OP, Yes you can make the chassis too stiff, you need some flex in the car. As Aviography stated in the first post, the TL sway bars are going to make the most bang for the bucks in suspension. If you choose to do this mod I highly recommend doing both front and back to even out the weight distribution less you just do the 17 mm rear. That is not to say that over or understeering is not still possible. Always use caution when on the road and be courteous to other drives, but being someone who rides, I'm sure you're all too familiar with that last part.
 

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Oh yes, and if I remember correctly that guy bought his car with a salvage title.
why does everyone keep saying my car had a salvaged title? it was involved in a collision before i had bought it but it was NOT a salvaged title.

Hillstones' comment was in reference to exceeding the capability and the car/driver while exploring handling limit, the 22mm RSB by itself contributed to the crash Paperboy experienced, however speed was also a factor along with road conditions and driver skill.
my tl-s rear sway bar was 20mm not 22mm.


some other factors that may be contributed to me losing control of my car may be that i had blown shocks. the shocks i had are from a 2003 I4 accord, i had already bought tokico blue replacements but had not found the time to swap them out.
 

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my tl-s rear sway bar was 20mm not 22mm.
You are correct, it's the thicker one as compared to the standard TL RSB at 17mm, typo was on just one of the two references, since corrected.

For reference the standard Accord RSB is 14mm dia., which means a very significant jump in torisional stiffness going to the 20mm TL-S RSB, and this is why when pushed hard (intentionally or accidentally) the car behaves towards more pronounced oversteer, and why the more balanced approach of installing BOTH TL-S F/R sway bars is preferrable.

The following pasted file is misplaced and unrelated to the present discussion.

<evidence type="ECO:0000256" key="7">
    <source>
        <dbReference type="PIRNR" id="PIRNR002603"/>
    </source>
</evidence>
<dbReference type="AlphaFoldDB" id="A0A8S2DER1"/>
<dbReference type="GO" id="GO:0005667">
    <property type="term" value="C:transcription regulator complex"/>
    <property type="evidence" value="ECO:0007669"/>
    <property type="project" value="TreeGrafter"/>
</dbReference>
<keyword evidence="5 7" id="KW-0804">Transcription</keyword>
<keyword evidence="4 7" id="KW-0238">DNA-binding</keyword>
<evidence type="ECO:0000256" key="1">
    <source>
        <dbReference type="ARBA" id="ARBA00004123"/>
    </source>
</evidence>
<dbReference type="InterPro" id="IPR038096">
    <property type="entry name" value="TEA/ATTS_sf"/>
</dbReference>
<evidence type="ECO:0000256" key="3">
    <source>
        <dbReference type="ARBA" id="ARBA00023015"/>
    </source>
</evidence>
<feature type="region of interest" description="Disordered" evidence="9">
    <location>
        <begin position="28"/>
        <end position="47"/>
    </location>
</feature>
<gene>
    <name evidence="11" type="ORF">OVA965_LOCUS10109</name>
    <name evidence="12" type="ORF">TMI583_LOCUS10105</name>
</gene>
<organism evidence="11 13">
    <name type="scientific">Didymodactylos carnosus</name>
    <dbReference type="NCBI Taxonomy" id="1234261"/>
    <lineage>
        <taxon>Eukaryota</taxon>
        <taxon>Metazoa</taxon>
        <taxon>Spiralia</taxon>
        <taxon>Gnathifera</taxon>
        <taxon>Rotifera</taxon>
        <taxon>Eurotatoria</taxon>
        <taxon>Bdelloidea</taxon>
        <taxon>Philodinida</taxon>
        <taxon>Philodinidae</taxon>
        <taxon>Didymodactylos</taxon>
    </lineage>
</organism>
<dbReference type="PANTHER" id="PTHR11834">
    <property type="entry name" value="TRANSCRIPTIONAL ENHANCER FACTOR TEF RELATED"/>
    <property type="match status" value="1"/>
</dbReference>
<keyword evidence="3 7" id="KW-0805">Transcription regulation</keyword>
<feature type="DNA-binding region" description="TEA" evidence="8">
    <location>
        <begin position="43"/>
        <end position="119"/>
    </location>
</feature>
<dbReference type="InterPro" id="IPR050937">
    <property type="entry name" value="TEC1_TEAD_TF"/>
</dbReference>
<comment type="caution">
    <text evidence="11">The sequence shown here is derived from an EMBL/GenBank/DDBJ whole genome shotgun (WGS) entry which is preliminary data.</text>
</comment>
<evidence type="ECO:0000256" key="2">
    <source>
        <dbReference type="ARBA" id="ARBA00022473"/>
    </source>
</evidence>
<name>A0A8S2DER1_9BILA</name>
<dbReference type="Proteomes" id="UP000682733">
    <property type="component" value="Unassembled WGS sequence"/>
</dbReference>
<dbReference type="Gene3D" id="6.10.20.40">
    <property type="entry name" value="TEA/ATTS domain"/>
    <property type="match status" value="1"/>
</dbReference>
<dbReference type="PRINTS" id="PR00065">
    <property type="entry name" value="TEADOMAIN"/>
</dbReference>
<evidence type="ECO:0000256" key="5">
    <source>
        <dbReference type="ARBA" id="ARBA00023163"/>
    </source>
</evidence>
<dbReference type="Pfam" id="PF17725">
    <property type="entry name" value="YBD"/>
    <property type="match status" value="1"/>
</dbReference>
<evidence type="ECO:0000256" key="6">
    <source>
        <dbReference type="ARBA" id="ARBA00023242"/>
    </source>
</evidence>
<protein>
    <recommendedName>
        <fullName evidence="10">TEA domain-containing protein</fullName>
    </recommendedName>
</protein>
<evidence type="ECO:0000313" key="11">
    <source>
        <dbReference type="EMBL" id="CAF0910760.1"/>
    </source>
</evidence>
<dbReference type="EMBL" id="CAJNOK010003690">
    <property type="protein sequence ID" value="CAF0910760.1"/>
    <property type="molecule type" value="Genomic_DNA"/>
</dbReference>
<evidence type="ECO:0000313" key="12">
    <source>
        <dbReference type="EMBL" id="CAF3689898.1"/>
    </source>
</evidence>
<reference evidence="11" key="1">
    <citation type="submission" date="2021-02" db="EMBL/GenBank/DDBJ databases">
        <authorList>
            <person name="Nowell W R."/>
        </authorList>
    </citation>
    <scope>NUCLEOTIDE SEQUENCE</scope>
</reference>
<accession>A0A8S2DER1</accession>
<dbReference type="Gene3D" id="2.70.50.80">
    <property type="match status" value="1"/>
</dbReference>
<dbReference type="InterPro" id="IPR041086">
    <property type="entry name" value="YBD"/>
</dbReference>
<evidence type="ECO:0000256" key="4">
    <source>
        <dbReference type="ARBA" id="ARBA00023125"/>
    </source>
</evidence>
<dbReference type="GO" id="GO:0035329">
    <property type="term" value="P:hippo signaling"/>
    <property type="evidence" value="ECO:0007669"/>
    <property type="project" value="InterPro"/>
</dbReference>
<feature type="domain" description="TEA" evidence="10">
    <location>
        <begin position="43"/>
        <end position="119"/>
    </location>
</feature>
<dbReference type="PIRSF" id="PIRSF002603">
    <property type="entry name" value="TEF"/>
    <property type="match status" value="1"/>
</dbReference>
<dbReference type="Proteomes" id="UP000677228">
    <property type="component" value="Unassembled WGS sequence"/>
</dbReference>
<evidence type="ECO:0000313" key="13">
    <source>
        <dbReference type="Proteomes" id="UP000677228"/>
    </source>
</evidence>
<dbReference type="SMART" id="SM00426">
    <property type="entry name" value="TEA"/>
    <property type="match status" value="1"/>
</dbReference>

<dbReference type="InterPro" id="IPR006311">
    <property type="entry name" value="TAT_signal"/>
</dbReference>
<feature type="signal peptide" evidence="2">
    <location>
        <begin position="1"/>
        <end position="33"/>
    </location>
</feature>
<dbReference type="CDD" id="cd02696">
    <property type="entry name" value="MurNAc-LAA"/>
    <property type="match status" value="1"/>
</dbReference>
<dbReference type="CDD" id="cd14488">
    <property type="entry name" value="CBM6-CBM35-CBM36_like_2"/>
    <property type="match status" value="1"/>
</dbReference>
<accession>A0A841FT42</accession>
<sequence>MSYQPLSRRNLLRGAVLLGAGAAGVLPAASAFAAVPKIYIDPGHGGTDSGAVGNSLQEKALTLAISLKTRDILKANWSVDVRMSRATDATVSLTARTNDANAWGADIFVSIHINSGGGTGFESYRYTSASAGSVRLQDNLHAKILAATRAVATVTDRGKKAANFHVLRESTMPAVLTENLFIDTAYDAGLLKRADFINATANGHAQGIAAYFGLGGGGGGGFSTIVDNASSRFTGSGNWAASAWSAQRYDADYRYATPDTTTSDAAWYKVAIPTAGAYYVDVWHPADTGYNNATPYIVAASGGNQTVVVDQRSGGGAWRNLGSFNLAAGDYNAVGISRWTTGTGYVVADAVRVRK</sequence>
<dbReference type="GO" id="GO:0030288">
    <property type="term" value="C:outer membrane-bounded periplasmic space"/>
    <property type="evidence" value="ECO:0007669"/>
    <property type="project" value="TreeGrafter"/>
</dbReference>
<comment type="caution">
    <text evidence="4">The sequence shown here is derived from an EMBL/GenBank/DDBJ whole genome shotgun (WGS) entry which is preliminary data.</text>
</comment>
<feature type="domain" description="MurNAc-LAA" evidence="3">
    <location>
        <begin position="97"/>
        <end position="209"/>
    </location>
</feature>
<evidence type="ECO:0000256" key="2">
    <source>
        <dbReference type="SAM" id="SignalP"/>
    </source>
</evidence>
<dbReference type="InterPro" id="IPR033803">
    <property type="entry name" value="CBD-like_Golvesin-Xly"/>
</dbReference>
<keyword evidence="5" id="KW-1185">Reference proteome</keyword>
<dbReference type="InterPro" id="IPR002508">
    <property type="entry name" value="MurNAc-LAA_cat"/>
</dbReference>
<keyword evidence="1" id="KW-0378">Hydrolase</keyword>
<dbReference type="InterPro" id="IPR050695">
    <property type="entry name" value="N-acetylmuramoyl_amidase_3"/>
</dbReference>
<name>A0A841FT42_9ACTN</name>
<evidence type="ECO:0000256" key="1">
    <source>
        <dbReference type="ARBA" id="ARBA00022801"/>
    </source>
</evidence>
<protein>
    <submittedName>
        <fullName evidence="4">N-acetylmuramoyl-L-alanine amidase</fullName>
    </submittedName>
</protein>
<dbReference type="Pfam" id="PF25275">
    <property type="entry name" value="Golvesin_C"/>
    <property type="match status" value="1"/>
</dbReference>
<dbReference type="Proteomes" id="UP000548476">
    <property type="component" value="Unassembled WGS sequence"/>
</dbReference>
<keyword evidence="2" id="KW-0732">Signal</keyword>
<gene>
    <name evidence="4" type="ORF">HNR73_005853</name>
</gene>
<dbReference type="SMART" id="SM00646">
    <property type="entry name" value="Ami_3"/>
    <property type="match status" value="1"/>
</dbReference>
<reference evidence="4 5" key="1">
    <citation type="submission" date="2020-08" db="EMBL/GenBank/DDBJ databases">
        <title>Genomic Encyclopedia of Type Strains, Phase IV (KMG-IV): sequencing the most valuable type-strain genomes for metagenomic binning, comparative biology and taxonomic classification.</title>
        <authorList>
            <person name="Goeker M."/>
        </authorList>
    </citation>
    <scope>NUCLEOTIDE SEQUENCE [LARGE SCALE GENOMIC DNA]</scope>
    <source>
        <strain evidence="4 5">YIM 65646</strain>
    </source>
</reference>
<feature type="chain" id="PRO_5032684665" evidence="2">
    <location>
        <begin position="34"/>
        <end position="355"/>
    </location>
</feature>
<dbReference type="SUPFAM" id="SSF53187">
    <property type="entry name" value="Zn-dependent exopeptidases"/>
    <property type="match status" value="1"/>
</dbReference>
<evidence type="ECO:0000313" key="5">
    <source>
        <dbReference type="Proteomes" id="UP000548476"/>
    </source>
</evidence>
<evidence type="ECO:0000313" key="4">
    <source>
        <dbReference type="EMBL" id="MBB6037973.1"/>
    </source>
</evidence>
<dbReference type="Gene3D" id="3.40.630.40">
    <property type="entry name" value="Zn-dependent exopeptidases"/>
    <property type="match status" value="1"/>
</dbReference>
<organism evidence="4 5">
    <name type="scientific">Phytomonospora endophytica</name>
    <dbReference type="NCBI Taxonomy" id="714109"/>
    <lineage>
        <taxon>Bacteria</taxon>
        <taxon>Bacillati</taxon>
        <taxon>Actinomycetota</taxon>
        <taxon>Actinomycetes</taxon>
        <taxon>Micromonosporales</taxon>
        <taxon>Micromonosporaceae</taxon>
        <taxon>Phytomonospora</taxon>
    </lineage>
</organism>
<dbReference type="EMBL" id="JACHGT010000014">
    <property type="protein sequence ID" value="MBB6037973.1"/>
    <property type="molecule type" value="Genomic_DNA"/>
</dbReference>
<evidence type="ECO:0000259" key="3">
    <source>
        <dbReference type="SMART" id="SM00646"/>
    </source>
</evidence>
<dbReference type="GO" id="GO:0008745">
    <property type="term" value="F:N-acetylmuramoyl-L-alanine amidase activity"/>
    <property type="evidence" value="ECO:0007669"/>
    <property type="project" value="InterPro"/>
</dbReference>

Think of the balanced setup vs TL-S RSB only as that extra level of safety margin and insurance against surprises beyond your control.
 

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It took me much experimentation and a thorough understanding of what happens with the rear suspension in the gen 7 Accord, before I got a setup that provides stable, solid handling and little to no tire wear issues.

I bought the car with dealer installed HFP suspension, which is dropped about and inch or a little more than a stock 6 speed coupe. This caused excessive negative camber and toe-out in the rear suspension.

The toe-out is a result of the designed in passive "rear steer" built into the suspension as it's compressed.

Look at it this way, if you're making a hard right turn, the car leans towards the left, the left rear is compressed, it goes negative camber from compression, and the way the links and bushing move add toe out. The right rear, goes positive camber and toes in. This effect, causes the rear of the car to "steer" the rear of the car towards the outside of the turn. This effect isn't really noticeable in a stock suspended Accord.

With the lowering, then my addition of the TL-S 27.2 hollow front bar, and the 20mm rear bar, while leaving the alignment alone was a huge mistake on my part.